Blakeney positive despite loss

Published 12:00 am Monday, January 3, 2005

SAN JOSE, Calif. - There are no such things as &uot;good&uot; losses to Troy University head football coach Larry Blakeney. He hates to lose.

But as bad as Thursday night's 34-21 Silicon Valley Football Classic loss to Northern Illinois stung, Blakeney was able to put it in perspective. Asked if it put a damper on the season, the coach said, &uot;If you know me at all, you know how I feel about that. A loss puts a damper on me and the guys up here, too. But it's not the end of the world. There are a lot of good things on this football team we can look back on besides these stats.&uot;

Too much good happened this season for it be ruined on a rainy night in San Jose, Calif.

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The emergence of true freshman quarterback D.T. McDowell is at or near the top of that list.

McDowell's play early in the game frustrated Northern Illinois and staked the Trojans to a 14-0 lead that looked deceptively easy.

The freshman, whose first start came against LSU in Baton Rouge, guided Troy on a 78-yard touchdown drive on the opening drive.

One of his best runs of the night came when he was flushed out of the pocket on thrid-and-5, retreated about 20 yards, cut to his left and wound up with a 5-yard gain and a first down. On the next play he threw a perfect pass for 45 yards - the longest for the Trojans this season - to Jason Samples for a first-and-goal at the 1. That set up his own quarterback sneak for a score.

He was back at it on the second drive. He dropped back to pass and scrambled for 11 yards and a first down in NIU territory. He completed a 17-yard strike to Samples to the NIU 26. Two plays later, his screen pass to Jermaine Richardson went for 23 yards and a touchdown - and a 14-0 lead.

McDowell wanted more.

&uot;When we got back to the sidelines I told the guys, 'we're up by 14, but let's play like it's 0-0,'&uot; he said.

Soon enough, it was all even. Garrett Wolfe ran 50 yards for a Northern Illinois touchdown. Then McDowell was intercepted by Lionel Hickenbottom on a floated pass in the middle of the field, setting up a tying touchdown.

Suddenly, what came so easy the first two possessions went away as momentum shifted dramatically.

Northern Illinois' defense showed great discipline - and respect for McDowell. They stopped their reckless upfield pursuit and kept a spy on the quarterback. At least one Huskies player kept the freshman from splitting those running lines that were so wide early in the game.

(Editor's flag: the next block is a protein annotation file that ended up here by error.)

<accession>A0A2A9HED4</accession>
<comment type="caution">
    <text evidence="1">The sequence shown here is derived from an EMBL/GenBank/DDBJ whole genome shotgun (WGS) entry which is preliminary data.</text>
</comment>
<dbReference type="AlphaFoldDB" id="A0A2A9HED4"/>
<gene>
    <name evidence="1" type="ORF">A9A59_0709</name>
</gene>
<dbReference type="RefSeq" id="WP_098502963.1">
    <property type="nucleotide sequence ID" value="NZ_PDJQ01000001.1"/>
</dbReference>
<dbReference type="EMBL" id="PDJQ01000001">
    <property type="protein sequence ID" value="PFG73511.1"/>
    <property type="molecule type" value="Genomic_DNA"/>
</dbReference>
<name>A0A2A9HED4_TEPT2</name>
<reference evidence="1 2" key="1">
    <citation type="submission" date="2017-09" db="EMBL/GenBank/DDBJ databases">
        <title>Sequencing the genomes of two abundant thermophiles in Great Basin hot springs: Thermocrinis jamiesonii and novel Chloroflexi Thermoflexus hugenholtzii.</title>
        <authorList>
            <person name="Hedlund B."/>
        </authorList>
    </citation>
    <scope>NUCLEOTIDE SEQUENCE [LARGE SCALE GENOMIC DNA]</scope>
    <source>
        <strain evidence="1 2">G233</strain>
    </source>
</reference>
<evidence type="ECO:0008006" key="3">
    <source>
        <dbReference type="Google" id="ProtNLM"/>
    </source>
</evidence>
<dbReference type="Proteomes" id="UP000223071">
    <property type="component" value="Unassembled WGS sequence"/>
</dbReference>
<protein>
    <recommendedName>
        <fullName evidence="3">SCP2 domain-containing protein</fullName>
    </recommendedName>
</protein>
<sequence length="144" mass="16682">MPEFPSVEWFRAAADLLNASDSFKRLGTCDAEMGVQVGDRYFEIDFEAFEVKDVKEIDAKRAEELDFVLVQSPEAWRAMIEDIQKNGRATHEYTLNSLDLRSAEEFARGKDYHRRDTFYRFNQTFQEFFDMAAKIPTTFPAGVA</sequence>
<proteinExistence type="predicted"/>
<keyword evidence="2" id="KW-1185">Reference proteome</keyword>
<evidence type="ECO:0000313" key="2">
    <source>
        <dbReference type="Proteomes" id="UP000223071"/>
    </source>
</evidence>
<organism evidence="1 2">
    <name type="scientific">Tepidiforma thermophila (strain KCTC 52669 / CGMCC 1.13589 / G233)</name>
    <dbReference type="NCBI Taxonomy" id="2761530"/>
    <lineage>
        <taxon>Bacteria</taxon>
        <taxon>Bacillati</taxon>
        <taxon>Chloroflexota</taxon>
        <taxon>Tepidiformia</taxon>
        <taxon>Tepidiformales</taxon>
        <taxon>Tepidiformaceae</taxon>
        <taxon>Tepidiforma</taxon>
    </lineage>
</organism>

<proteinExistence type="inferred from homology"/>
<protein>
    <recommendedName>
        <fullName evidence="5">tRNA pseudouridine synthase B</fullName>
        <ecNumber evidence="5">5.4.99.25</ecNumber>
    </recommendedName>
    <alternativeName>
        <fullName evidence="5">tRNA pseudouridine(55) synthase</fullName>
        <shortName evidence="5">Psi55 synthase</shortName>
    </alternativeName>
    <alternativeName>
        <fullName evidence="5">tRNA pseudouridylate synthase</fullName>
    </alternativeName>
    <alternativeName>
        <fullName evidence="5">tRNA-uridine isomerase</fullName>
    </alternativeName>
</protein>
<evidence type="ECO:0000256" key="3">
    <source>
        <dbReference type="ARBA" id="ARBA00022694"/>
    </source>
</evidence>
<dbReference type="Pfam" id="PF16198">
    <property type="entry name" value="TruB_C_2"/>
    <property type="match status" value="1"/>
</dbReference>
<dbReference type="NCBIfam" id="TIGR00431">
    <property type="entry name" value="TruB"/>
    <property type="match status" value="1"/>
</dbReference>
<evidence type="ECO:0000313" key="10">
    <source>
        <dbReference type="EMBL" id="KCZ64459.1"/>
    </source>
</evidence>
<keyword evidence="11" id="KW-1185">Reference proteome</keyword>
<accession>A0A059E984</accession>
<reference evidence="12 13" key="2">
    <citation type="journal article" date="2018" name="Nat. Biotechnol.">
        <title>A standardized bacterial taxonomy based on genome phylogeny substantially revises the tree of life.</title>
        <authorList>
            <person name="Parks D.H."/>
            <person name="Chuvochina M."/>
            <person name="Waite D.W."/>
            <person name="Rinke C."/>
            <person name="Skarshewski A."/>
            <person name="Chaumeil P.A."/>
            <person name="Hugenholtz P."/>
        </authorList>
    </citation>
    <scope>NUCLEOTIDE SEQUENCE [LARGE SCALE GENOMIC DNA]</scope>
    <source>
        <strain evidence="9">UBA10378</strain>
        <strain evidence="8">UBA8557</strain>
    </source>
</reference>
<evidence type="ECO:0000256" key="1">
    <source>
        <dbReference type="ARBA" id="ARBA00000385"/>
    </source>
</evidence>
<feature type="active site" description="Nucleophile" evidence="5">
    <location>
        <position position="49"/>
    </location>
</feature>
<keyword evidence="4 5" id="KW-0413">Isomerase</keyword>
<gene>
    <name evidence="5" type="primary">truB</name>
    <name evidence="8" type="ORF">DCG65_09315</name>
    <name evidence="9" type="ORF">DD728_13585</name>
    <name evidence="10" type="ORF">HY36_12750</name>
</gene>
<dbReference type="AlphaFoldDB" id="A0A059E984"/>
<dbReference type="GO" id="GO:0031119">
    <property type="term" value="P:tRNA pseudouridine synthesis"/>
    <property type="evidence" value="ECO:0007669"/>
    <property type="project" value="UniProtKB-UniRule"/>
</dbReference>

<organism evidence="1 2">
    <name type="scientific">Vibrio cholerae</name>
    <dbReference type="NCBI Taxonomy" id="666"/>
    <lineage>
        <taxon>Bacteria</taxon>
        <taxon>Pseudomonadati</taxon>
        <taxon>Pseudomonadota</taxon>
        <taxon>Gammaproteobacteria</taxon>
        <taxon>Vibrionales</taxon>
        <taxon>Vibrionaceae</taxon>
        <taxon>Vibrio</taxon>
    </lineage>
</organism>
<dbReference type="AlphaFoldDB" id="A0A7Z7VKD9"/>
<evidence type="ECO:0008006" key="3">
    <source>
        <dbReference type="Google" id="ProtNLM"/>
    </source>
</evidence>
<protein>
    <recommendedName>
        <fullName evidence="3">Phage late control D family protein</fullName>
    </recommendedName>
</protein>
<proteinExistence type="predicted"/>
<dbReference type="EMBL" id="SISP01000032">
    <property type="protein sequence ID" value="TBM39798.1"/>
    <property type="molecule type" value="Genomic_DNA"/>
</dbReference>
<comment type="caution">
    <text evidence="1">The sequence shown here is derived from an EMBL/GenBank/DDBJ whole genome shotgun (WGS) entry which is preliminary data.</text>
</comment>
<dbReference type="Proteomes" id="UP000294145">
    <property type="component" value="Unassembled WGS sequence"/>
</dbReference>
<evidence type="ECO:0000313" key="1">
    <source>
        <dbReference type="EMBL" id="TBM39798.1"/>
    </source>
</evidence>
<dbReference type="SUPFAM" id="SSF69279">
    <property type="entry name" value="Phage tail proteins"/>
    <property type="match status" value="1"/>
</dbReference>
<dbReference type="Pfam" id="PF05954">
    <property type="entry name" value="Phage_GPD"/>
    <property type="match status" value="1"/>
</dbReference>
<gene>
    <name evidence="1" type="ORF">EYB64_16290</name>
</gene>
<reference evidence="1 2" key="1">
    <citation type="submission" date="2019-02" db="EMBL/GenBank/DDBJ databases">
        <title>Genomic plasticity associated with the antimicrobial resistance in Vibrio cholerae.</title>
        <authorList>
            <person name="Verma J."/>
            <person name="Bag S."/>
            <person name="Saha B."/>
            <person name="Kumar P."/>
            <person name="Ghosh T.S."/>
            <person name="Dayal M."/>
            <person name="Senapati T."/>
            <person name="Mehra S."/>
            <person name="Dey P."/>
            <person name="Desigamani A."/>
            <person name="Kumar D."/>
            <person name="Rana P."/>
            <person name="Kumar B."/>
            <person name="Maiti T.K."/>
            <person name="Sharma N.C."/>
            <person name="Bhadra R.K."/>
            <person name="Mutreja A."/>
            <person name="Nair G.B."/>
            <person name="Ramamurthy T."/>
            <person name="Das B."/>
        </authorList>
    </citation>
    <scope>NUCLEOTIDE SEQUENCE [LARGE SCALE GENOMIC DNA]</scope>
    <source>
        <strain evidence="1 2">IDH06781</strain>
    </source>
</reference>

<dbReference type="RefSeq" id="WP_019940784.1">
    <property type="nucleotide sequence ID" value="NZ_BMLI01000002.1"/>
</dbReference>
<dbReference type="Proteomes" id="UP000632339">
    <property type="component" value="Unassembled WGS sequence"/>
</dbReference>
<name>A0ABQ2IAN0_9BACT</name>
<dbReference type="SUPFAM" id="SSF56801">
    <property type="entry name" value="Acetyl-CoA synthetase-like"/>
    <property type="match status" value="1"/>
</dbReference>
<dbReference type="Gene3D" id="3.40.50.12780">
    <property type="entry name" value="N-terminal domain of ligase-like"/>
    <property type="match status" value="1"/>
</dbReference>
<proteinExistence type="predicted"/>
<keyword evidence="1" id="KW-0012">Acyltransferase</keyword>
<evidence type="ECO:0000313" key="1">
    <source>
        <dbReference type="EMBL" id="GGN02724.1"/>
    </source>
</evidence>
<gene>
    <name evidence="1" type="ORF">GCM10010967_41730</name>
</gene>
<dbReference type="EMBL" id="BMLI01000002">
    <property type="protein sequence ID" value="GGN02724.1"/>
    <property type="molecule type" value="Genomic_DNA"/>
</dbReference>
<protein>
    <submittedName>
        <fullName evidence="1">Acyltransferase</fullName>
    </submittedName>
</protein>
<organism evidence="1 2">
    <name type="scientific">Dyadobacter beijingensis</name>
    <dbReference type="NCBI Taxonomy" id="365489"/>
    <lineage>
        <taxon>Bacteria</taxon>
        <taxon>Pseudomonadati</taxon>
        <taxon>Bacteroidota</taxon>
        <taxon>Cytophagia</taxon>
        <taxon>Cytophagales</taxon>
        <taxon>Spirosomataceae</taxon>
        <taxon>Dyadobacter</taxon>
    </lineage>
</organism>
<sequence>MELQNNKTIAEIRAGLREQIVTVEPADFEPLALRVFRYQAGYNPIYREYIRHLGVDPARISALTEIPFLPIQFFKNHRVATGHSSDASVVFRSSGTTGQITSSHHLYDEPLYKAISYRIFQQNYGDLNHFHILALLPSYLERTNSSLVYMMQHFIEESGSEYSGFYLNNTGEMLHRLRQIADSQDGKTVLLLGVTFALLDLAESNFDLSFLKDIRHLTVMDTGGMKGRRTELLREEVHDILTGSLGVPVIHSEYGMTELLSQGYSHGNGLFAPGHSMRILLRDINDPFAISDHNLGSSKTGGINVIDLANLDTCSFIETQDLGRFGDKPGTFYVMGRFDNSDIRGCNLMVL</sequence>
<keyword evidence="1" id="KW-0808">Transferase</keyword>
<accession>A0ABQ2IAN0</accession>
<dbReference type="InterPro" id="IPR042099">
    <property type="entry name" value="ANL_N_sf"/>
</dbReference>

McDowell also became less effective throwing the football. Once 3-for-3 in third-down situations, Troy finished 6-for-16. Once 3-for-5 passing for 85 yards, McDowell finished 6-for-20 for 122 yards. Questionable footing and wet footballs played a factor. The freshman tried to take blame for the loss after the game.

&uot; It's all my fault,&uot; he said. &uot;I know these guys will say that's not true, but I feel it is.&uot;

Well, it wasn't. Credit is due Northern Illinois.

&uot;That was a very good team from a very good, deep conference,&uot; Blakeney said of his Mid-America Conference opponent. &uot;I was worried about them. They've got those big, huge offensive linemen and great backs.&uot;

Northern Illinois rushed for a season-high 213 yards against Troy. Wolfe was the main weapon in the first half, gaining 84 yards on 15 carries. He hurt himself and was sidelined most of the second half. A.J. Harris, who lost his job to Wolfe early in the season, did the damage after halftime. He rushed 21 times for 118 yards in the second half.

Northern Illinois coach Joe Novak used Harris' effort as an example for his entire team.

&uot;If there is one kid I might mention that demonstrates what our football team is all about, it's A.J. Harris,&uot; he said. &uot;Wolfe beat him out earlier this year. He was in a tough situation. But he kept a good attitude and when the second half came today he played great - and with the toughness of a winning football player.&uot;

&uot;A great back will make you suffer,&uot; Blakeney said.

&uot;I don't know what happened (to Wolfe), but I wish he'd stayed out there after I saw the other one.&uot;

Linebacker Bernard Davis didn't want to give too much credit to the Huskies.

&uot;We made a bunch of silly mistakes,&uot; Davis said. &uot;We knew we were up against a great challenge, but the big plays they made were because of our mistakes.&uot;

Still, NIU posted five plays of 20-yard gains or more, three of those were for 40-yard gains or more.

Also, the Trojans didn't force a turnover. They had come into the game ranked first in the nation in making interceptions (25) and second in overall turnovers (32). The defense also recorded just three tackles for loss - a season low.

The disappointing blocked punt that set up Northern Illinois' go-ahead field goal further contributed to the hole from which the Trojans could not climb out.

&uot;I told the players before the game we're either going to win together or we're going to lose together. It's a three-phased game and we had breakdowns in all three phases.&uot;

The offense did struggle. Troy didn't have a completion in the second or third quarter. Worse, NIU's kept McDowell from hurting it with his legs.

&uot;Their quarterback made a couple of rookie mistakes and we took advantage of the sloppy field,&uot; said NIU linebacker Brian Atkinson, who recorded a game-high 11 tackles. &uot;We knew he liked to run, but on that field it would be tough.&uot;

&uot;He's a good quarterback,&uot; Hickenbottom said. &uot;He's young, but he has some experience under his belt. He's pretty slippery. But we did a good job against him.&uot;